Tuesday, July 20, 2010, 12:55 PM

Quick Notes on a Few Cases

Here are some quick notes on a few of today’s opinions

Hodges v. Moore

After the trial court granted the defendant’s motion for summary judgment, the plaintiff requested that the trial court make findings of fact and conclusions of law regarding its ruling. The plaintiff appealed the trial court’s refusal to make the requested findings of fact and conclusions of law.

The Court of Appeals affirmed the trial court’s decision and held that “the provisions of Rule 52 of the Rules of Civil Procedure do not apply to orders granting summary judgment pursuant to Rule 56.” The Court reasoned the trial court acted appropriately in refusing to issue the findings of fact because “[t]here is no necessity for findings of fact where facts are not at issue, and summary judgment presupposes that there are no triable issues of material fact.”

Griffith v. Curtis

In late 2007, the plaintiff initiated divorce proceedings against the defendant. As part of the proceedings, the plaintiff sought an unequal distribution of marital property in her favor. On May 30, 2008, after pre-trial mediation, the parties entered into a Memorandum of Judgment regarding a variety of outstanding issues, including the distribution of marital assets. On June 11, 2008, a Consent Judgment that mirrored the terms of the Memorandum of Judgment was entered by the court.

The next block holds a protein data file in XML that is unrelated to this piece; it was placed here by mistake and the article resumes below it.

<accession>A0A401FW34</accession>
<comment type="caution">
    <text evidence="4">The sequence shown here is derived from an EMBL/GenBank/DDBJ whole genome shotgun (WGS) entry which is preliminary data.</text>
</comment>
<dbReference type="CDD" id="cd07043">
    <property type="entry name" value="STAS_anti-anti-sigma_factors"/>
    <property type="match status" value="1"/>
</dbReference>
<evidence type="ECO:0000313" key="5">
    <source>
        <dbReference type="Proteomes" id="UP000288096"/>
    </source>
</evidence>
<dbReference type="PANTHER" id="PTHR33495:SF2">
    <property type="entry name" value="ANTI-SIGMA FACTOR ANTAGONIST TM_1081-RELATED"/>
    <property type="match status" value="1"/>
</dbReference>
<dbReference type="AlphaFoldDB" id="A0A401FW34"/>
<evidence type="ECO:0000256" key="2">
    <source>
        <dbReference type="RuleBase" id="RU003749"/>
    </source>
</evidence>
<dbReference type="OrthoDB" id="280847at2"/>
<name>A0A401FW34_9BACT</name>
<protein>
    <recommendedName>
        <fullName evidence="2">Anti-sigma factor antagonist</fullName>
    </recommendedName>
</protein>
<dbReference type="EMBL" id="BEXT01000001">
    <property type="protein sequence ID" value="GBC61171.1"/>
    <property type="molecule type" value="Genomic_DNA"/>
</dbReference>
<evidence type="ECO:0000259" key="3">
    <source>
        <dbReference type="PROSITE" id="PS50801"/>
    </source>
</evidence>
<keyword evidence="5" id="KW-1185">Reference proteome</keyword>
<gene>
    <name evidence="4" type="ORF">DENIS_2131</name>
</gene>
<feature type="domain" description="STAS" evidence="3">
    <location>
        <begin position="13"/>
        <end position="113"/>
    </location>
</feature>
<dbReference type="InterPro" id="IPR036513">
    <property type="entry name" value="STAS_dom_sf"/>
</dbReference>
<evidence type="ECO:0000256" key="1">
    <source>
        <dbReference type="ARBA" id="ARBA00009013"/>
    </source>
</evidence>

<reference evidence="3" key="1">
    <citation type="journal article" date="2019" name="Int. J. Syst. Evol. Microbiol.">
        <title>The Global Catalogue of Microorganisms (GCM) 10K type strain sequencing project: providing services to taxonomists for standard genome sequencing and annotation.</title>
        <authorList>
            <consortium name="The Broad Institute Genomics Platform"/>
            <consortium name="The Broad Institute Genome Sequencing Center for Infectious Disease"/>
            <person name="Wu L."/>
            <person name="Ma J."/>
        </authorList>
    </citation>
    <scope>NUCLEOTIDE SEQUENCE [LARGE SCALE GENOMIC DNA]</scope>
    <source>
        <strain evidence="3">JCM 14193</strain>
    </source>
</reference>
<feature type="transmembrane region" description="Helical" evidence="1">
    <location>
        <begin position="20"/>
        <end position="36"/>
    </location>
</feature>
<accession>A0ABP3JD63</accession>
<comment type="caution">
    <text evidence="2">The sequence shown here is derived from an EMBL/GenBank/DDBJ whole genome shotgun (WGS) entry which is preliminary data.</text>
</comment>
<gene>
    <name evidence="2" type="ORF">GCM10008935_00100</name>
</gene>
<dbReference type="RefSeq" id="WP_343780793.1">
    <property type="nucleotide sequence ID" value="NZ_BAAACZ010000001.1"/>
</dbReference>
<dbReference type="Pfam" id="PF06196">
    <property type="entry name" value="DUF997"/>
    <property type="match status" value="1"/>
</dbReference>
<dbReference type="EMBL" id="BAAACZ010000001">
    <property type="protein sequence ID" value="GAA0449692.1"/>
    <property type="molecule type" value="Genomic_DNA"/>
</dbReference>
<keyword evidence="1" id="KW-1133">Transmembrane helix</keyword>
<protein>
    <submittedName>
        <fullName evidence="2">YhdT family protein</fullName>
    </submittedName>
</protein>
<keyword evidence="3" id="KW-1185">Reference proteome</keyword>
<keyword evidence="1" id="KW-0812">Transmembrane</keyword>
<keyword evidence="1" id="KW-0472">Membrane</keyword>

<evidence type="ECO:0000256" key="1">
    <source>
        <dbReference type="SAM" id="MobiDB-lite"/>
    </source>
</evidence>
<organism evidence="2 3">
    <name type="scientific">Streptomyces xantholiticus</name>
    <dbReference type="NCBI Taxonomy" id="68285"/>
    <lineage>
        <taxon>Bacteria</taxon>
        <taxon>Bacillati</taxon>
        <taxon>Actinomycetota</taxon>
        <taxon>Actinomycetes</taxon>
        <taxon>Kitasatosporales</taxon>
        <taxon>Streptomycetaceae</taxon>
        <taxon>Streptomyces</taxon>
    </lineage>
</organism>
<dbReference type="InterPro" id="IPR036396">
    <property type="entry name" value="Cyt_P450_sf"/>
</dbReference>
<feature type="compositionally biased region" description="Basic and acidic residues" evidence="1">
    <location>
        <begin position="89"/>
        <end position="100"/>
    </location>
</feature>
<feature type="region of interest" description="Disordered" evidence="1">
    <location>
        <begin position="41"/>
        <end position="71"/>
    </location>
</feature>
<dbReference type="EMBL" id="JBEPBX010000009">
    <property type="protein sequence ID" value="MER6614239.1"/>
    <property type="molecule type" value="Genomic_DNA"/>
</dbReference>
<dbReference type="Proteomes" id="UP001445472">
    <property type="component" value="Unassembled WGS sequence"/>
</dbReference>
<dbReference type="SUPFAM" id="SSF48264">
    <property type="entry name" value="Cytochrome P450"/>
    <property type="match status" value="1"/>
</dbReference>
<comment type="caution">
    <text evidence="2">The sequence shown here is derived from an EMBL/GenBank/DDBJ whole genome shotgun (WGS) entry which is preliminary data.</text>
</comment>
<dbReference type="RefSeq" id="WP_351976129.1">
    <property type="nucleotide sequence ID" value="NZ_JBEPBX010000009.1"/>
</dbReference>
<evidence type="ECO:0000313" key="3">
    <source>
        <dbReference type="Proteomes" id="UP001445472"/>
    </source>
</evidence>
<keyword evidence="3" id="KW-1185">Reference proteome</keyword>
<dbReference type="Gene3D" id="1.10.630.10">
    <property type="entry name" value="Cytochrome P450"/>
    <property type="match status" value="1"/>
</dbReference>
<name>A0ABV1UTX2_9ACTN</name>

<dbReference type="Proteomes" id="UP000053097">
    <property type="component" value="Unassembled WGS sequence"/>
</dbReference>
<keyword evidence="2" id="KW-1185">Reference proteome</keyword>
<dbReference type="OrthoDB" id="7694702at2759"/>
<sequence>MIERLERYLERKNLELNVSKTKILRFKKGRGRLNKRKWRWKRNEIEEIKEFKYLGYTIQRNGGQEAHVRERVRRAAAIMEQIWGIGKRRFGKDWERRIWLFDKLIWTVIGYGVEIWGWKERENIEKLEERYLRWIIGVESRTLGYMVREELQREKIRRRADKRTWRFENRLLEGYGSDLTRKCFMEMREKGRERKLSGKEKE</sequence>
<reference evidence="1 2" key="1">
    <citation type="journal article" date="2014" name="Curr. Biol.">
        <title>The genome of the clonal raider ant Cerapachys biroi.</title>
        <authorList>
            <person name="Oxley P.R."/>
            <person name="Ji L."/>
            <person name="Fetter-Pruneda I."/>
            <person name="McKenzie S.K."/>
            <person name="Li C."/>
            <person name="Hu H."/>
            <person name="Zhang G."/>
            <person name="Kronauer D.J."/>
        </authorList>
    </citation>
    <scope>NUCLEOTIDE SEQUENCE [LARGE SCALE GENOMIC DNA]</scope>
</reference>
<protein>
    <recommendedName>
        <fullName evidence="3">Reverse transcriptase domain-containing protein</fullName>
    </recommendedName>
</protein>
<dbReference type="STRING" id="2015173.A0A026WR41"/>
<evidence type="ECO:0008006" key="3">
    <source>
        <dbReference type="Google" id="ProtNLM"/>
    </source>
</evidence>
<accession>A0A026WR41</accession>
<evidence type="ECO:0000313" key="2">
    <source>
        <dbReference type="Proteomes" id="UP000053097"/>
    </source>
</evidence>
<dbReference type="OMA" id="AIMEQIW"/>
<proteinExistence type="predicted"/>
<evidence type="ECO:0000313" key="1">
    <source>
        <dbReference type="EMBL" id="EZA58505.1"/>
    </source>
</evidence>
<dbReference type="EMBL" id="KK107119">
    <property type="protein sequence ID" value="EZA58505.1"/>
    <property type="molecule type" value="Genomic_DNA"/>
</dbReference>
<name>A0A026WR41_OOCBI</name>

After a dispute arose over the terms of the Consent Judgment, the plaintiff filed a motion for relief from judgment on the grounds that the Consent Judgment was unconscionable. The trial court denied the motion for relief and plaintiff appealed.

The Court of Appeals held that a party may not have a consent judgment set aside on the basis of unconscionability. Instead, “[p]arties seeking to set aside a consent judgment are limited to proving lack of consent, fraud, mutual mistake, or unilateral mistake under some misconduct.”

McCraw v. Aux

This case, involving an action to enforce protective covenants, yielded two interesting points regarding the impact of failing to join necessary parties to a suit. First, trial courts have a responsibility to raise the issue of failure to join a necessary party even if the issue is not raised by one of the parties to the proceeding. Second, any judgment rendered without all the necessary parties being joined in a case is “null and void.”


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